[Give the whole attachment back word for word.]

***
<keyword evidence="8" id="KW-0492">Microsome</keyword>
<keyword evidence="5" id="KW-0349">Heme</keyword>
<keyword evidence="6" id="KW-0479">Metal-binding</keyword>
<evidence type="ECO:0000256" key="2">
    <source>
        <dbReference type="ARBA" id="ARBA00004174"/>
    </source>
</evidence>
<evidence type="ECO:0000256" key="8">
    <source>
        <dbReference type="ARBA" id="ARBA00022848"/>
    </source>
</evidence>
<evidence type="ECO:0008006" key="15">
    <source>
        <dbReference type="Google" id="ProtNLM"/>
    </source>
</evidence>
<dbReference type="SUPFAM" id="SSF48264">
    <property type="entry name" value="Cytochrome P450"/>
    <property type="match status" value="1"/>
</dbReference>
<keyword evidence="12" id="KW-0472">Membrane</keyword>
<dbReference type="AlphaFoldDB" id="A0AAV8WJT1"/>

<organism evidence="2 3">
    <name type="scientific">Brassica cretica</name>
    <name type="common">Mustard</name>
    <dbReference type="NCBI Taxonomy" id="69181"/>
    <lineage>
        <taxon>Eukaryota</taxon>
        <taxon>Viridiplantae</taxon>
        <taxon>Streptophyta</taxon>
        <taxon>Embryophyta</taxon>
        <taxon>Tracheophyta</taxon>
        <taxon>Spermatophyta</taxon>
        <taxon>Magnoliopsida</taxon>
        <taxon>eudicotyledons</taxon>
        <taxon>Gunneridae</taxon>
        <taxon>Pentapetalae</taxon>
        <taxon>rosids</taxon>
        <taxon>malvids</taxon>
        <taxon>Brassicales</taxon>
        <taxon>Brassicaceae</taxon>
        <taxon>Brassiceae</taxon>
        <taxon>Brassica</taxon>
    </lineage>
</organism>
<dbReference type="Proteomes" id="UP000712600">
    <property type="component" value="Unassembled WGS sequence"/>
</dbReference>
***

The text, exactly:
<keyword evidence="8" id="KW-0492">Microsome</keyword>
<keyword evidence="5" id="KW-0349">Heme</keyword>
<keyword evidence="6" id="KW-0479">Metal-binding</keyword>
<evidence type="ECO:0000256" key="2">
    <source>
        <dbReference type="ARBA" id="ARBA00004174"/>
    </source>
</evidence>
<evidence type="ECO:0000256" key="8">
    <source>
        <dbReference type="ARBA" id="ARBA00022848"/>
    </source>
</evidence>
<evidence type="ECO:0008006" key="15">
    <source>
        <dbReference type="Google" id="ProtNLM"/>
    </source>
</evidence>
<dbReference type="SUPFAM" id="SSF48264">
    <property type="entry name" value="Cytochrome P450"/>
    <property type="match status" value="1"/>
</dbReference>
<keyword evidence="12" id="KW-0472">Membrane</keyword>
<dbReference type="AlphaFoldDB" id="A0AAV8WJT1"/>

<organism evidence="2 3">
    <name type="scientific">Brassica cretica</name>
    <name type="common">Mustard</name>
    <dbReference type="NCBI Taxonomy" id="69181"/>
    <lineage>
        <taxon>Eukaryota</taxon>
        <taxon>Viridiplantae</taxon>
        <taxon>Streptophyta</taxon>
        <taxon>Embryophyta</taxon>
        <taxon>Tracheophyta</taxon>
        <taxon>Spermatophyta</taxon>
        <taxon>Magnoliopsida</taxon>
        <taxon>eudicotyledons</taxon>
        <taxon>Gunneridae</taxon>
        <taxon>Pentapetalae</taxon>
        <taxon>rosids</taxon>
        <taxon>malvids</taxon>
        <taxon>Brassicales</taxon>
        <taxon>Brassicaceae</taxon>
        <taxon>Brassiceae</taxon>
        <taxon>Brassica</taxon>
    </lineage>
</organism>
<dbReference type="Proteomes" id="UP000712600">
    <property type="component" value="Unassembled WGS sequence"/>
</dbReference>